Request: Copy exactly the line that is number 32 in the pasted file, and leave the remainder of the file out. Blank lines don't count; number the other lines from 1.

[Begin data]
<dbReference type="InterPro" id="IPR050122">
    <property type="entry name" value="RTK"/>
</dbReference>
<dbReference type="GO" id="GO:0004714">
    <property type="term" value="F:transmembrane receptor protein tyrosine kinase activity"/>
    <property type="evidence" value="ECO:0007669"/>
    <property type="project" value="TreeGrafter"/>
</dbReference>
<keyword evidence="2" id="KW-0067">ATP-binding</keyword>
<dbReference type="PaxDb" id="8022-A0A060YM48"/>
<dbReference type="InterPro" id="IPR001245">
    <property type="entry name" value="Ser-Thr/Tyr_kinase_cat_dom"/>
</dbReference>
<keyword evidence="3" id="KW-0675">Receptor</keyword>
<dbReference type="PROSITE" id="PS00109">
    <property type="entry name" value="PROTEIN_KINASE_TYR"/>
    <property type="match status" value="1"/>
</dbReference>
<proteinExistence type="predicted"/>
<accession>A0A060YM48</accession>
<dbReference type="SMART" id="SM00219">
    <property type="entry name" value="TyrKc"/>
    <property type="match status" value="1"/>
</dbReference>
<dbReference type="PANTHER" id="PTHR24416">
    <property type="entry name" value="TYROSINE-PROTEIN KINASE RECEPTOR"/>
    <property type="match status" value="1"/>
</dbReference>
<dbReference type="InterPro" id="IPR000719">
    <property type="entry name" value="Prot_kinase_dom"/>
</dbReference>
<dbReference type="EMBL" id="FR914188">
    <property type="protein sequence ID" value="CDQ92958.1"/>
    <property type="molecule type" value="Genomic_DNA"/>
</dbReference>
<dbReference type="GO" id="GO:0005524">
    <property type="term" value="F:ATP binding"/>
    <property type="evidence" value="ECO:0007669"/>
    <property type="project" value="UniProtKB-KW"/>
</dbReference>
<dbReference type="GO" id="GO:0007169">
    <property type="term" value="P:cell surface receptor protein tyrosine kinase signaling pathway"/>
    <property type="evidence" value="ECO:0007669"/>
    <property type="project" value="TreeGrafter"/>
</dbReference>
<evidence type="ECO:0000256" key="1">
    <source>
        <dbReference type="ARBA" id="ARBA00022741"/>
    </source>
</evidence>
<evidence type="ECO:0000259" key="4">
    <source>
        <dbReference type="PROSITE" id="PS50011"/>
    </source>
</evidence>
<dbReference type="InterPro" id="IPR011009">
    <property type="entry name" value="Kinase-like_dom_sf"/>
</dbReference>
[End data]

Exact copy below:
<dbReference type="EMBL" id="FR914188">